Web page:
• If you want to succeed, you should strike out on new paths rather than travel the worn paths of accepted success.
• If your only goal is to become rich, you will never achieve it.
• Singleness of purpose is one of the chief essentials for success in life, no matter what may be one’s aim.
• The common denominator for success is work.
South American telecommunications mogul and world’s richest individual (2011 – these things change!):
• When you live for others’ opinions, you are dead. I don’t want to live thinking about how I’ll be remembered.
• When we decide to do something, we do it quickly.
• Our concept is more to accomplish and solve things, rather than giving, that is, not going around like Santa Claus. Poverty isn’t solved with donations.
• Intellectual property has the shelf life of a banana.
• It’s fine to celebrate success but it is more important to heed the lessons of failure; and
• Success is a lousy teacher. It seduces smart people into thinking they can’t lose.
• In this business, by the time you realize you’re in trouble, it’s too late to save yourself. Unless you’re running scared all the time, you’re gone.
• Life is not fair; get used to it.
• Your most unhappy customers are your greatest source of learning.
• If past history was all there was to the game, the richest people would be librarians.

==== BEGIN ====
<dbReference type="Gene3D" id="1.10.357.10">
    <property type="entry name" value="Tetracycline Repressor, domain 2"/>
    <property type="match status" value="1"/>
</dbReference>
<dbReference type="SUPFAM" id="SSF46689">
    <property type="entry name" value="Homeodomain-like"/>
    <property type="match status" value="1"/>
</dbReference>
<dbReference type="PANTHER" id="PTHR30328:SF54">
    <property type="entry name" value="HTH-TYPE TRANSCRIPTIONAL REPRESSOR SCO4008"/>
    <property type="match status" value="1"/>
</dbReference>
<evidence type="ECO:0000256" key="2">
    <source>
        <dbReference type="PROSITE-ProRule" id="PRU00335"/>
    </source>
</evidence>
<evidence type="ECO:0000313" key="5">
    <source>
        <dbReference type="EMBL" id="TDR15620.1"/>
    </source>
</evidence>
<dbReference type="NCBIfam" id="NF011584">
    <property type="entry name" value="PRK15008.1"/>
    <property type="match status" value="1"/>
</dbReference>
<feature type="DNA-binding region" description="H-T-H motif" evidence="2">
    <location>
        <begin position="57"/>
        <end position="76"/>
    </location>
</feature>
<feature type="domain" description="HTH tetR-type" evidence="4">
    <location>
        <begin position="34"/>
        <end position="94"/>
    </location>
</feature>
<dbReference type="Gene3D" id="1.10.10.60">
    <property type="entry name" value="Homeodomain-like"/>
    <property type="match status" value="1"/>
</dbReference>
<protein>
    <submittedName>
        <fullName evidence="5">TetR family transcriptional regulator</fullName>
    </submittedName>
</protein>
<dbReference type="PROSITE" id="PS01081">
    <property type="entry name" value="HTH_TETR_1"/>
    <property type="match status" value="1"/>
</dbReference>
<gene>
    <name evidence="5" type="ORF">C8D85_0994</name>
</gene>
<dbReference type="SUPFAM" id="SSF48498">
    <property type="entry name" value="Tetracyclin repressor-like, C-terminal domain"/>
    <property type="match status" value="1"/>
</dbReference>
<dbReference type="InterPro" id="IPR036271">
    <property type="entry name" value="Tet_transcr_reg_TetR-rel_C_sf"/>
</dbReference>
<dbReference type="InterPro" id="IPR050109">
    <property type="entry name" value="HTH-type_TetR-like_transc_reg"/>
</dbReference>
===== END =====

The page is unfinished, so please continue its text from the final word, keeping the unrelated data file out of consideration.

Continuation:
• It takes 20 years to build a reputation and five minutes to ruin it. If you think about that, you’ll do things differently.
• It’s better to hang out with people better than you. Pick out associates whose behavior is better than yours and you’ll drift in that direction.
• Should you find yourself in a chronically leaking boat, energy devoted to changing vessels is likely to be more productive than energy devoted to patching leaks.
• We enjoy the process far more than the proceeds.
Someone receives a promotion, gets an important assignment, makes a major discovery, or moves into the president’s office. ”He’s lucky”, an envious person remarks. ”He gets the breaks; they’re always in his favour.”
In reality, luck or the breaks of life had little or nothing to do with it.
So-called ”luck” usually is found at the exact point where preparation meets opportunity. For a time, an individual may get ahead by “pull” but eventually someone with push will displace them.
Success is not due to a fortuitous concourse of stars at our birth, but to a steady trail of sparks from the grindstone of hard work each day.
Though not in the same company as the greats quoted here, after 35 years in business you tend to recognise some recurrent themes:
• Your circumstances in any aspect are approximately the average of the five people you invest most of your time with in that aspect of your life.
• 10% inspiration directing 90% perspiration seems about right.
• Inspiration changes more things than perspiration.
• Whether in science or business, Nature favours action over theory much of the time. However, action is no substitute for inspiration.
• If you are successful others may be confronted with the results of their own behaviour – and that’s often uncomfortable for your both.
A character by the name of Helmut Schoek nailed the flaw in the “tall poppy syndrome” beautifully when he said, “The envious man thinks that if his neighbour breaks a leg, he will be able to walk better himself.”
Envy of others success is a losing strategy and one that is accompanied by continual pain. In the words of Spanish philosopher Baltazar Gracian, “The envious die not once, but as oft as the envied win applause.”
Be compassionate – and keep doing what works for you!